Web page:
Fedora package social networking

So we’ve been talking about a reincarnation of Fedora Community (the app). Stuff to take note of: Yes, it looks like Facebook. (As my coworker Partha likes to remind me, Fedora had the white lowercase f on blue first. 🙂 ) The main navbar for the package is directly under its name & summary. Additional information about the package is available via nav items along the right sidebar, but what we thought was the most important we put in the main navbar. What do you think about which is most important and which is not? In the main navbar we have: Bugs – this will be somewhat like the current bugs tab in Fedora Community. Contents – this will be like running rpm -ql on the package; it will list out all the files it includes. Changelog – a changelog of the package, similar to what Fedora Community has now. Sources – this will show patches we’ve applied if any, the spec file, the git repo for source, the tarball, maybe diffs. (SRPM should be available here too I think.) Relationships – requires / dependences / provides / obsoletes / etc. information. Maybe like this mockup, but less crappy. Also …

Anaconda Language & Keyboard Layout Selection

…If we went with this design, then, the language selection flow in Anaconda might look something like this:

A probably non-exhaustive list of how this would change Anaconda is as follows:

  • Folks who don’t speak English would be able to more easily pick out their language in the initial set of ~60 or so languages Anaconda supports since they’d be available in their native name.
  • You’d be able to install the OS in a language beyond the limited set that the Anaconda UI itself is available in.
  • You’d be able to choose between a preferred language with limited coverage or a less-preferred language with fuller coverage since limited coverage languages would be flagged.
  • You’d be able to use more than one keyboard layout, which was not possible before. Multi-lingual users would not have this extra step post-install.
  • The keyboard command for switching between keyboard layouts would be more visible, and you’d be able to switch between them in the installer itself (useful for an American with accent marks in her name. *cough*)
  • You’d be able to modify the keyboard command for switching between keyboard layouts, and not need to configure it post-install.
  • You’d be able to filter in both the keyboard layout and language lists.
  • You’d be able to take a selected keyboard layout for a test drive before committing to it.

Anaconda Language & Keyboard Layout Selection

…If we went with this design, then, the language selection flow in Anaconda might look something like this:

A probably non-exhaustive list of how this would change Anaconda is as follows:

  • Folks who don’t speak English would be able to more easily pick out their language in the initial set of ~60 or so languages Anaconda supports since they’d be available in their native name.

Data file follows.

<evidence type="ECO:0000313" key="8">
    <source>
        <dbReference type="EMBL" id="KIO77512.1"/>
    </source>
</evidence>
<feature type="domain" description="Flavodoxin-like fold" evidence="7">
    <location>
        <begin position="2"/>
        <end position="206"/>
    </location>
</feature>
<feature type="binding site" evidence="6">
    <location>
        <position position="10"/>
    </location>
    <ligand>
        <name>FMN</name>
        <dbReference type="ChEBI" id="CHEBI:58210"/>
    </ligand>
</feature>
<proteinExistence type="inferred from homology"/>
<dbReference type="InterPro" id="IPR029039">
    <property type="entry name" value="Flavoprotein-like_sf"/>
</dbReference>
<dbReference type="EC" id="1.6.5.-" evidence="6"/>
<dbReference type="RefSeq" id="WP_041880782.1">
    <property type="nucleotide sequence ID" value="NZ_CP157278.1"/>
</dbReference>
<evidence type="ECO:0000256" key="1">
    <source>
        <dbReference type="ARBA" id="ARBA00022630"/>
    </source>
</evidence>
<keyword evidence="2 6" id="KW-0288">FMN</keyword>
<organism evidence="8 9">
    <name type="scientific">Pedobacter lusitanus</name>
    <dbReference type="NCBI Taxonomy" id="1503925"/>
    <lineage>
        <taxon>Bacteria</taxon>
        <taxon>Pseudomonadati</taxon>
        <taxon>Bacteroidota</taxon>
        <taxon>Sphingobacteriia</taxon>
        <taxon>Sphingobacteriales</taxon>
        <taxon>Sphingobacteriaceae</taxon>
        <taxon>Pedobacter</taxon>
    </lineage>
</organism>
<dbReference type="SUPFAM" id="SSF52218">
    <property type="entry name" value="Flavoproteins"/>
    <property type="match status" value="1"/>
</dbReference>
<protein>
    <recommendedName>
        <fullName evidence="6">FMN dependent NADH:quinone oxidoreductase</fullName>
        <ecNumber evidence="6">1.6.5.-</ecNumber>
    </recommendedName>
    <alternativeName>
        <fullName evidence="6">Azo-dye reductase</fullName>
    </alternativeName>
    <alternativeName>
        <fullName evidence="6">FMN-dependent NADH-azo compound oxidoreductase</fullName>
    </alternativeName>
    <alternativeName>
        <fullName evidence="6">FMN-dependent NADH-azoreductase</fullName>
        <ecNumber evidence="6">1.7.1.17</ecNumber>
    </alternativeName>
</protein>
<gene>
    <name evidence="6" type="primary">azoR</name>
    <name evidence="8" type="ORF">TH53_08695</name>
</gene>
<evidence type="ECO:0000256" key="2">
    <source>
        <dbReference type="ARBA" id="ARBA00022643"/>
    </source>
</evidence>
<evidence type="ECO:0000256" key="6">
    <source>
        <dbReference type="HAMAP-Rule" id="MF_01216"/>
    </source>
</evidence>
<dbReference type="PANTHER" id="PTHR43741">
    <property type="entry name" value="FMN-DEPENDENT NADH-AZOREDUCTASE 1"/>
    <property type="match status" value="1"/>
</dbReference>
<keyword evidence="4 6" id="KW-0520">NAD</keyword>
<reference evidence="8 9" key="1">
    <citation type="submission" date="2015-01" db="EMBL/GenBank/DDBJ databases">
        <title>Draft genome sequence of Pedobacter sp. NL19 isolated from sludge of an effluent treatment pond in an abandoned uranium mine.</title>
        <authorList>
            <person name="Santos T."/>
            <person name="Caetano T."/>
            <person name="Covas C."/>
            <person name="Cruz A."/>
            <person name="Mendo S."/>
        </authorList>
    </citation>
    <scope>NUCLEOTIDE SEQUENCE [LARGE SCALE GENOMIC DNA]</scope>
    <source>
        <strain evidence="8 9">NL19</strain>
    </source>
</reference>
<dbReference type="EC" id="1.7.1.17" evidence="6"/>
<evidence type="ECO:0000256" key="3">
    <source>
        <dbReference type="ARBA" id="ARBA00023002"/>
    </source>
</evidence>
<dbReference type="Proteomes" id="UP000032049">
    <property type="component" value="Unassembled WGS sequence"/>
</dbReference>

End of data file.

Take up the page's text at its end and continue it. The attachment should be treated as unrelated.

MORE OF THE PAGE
• You’d be able to install the OS in a language beyond the limited set that the Anaconda UI itself is available in.
  • You’d be able to choose between a preferred language with limited coverage or a less-preferred language with fuller coverage since limited coverage languages would be flagged.
  • You’d be able to use more than one keyboard layout, which was not possible before. Multi-lingual users would not have this extra step post-install.
  • The keyboard command for switching between keyboard layouts would be more visible, and you’d be able to switch between them in the installer itself (useful for an American with accent marks in her name. *cough*)
  • You’d be able to modify the keyboard command for switching between keyboard layouts, and not need to configure it post-install.
  • You’d be able to filter in both the keyboard layout and language lists.
  • You’d be able to take a selected keyboard layout for a test drive before committing to it.

Delicious Inkscape mockup export script

Thanks to Ray’s bash scripting prowess and help, I am now in possession of a delicious script that makes exporting multiple PNGs from one master mockup Inkscape SVG file easy.
Further development might involve automagical wiki uploading, perhaps based on a wikipage name you input into the script..? 🙂 ?
I documented it pretty well so I it speaks for itself. I guess the only thing I’d add, is to give the frames in your Inkscape SVG an id, you need to right-click the object you’re using as a frame, and select ‘Object Properties’ for the menu. You don’t need to right-click and select the ‘Object Properties’ item for each and every frame—you may simply keep the ‘Object Properties’ dialog open and click on each frame object as you go.

Ideas for a cgroups UI

On and off over the past year I’ve been working with Jason Baron on a design for a UI for system administrators to control processes’ and users’ usage of system resources on their systems via the relatively recently-developed (~2007) cgroups feature of the Linux kernel. After the excitement and the fun that is the Red Hat Summit, I had some time this week to work with Jason on updating the design. Before I dive into the design process and the mockups, I think it’d be best to do a review of how cgroups work (or at least how I understand them to) so that the rest makes more sense. (And maybe I’ve got some totally incorrect assumptions about cgroups that have resulted in a flawed design, so hopefully my calling out the current understanding might make it easier for you to correct me 🙂 ). A designer’s understanding of cgroups via diagram So cgroups, which are sometimes referred to as containers (I think because a similar Solaris feature, zones, is sometimes called containers) can be used to slice an entire operating system into buckets, similarly to how virtual machines slice up their host system into buckets, but without having to …